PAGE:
July 10, 1987

Day-care Setting for Intensive Chemotherapy May Raise Patients' Spirits, Lower Hospital Bills

JAMA. 1987;258(2):172-173. doi:10.1001/jama.1987.03400020014004

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ADULT DAY CARE can provide an equally effective but less expensive alternative to hospitalization for patients undergoing intensive cancer chemotherapy, according to a study conducted by investigators at Memorial Sloan-Kettering Cancer Center in New York City.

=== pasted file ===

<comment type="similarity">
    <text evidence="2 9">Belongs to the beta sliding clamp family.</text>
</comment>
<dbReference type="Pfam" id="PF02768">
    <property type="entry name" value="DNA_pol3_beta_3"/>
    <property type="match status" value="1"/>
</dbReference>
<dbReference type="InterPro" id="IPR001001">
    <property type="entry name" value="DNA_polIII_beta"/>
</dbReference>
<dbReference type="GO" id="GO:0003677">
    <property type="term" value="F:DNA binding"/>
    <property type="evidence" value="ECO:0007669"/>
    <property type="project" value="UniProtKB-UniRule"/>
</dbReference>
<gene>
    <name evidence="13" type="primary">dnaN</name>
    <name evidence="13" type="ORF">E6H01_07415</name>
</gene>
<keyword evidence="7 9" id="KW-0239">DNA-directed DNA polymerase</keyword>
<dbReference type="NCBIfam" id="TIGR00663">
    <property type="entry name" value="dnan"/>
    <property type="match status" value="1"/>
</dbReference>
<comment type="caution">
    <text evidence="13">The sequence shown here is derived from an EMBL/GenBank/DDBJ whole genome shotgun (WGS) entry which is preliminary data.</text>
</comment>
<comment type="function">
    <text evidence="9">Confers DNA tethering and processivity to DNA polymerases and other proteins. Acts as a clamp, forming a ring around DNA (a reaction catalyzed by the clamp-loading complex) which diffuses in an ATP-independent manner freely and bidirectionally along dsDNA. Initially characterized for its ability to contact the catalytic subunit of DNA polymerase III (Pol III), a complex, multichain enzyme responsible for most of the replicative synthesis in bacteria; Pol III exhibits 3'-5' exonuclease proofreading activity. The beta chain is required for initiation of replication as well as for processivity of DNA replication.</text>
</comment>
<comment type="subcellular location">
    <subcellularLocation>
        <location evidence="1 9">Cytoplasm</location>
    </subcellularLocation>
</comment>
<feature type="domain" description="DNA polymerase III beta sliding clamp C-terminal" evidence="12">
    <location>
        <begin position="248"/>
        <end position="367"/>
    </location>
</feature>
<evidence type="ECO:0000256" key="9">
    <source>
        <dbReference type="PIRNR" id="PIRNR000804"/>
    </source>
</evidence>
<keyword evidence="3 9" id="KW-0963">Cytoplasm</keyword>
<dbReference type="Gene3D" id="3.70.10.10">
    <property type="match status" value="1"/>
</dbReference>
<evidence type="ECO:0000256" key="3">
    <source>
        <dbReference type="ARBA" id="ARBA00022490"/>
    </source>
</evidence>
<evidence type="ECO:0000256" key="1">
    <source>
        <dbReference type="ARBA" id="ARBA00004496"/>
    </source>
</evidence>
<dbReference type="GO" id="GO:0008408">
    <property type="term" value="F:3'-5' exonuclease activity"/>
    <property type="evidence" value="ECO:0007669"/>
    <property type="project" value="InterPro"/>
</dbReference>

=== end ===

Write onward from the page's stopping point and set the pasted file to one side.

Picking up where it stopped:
Richard J. Gralla, MD, reported in Atlanta at the annual meeting of the American Society of Clinical Oncology that he and his associates had conducted a prospective study in which 440 patients were randomized to receive chemotherapy either while hospitalized or in a day-care setting. All patients met certain criteria: they required professional care for at least four hours but for less than eight hours three days a week; they were enrolled in treatment protocols that usually required hospital admission; and they lived with a person who was willing to assist with home care or emergencies. From February 1984 through January 1986, 229 patients were assigned to day care, 211 to hospital care.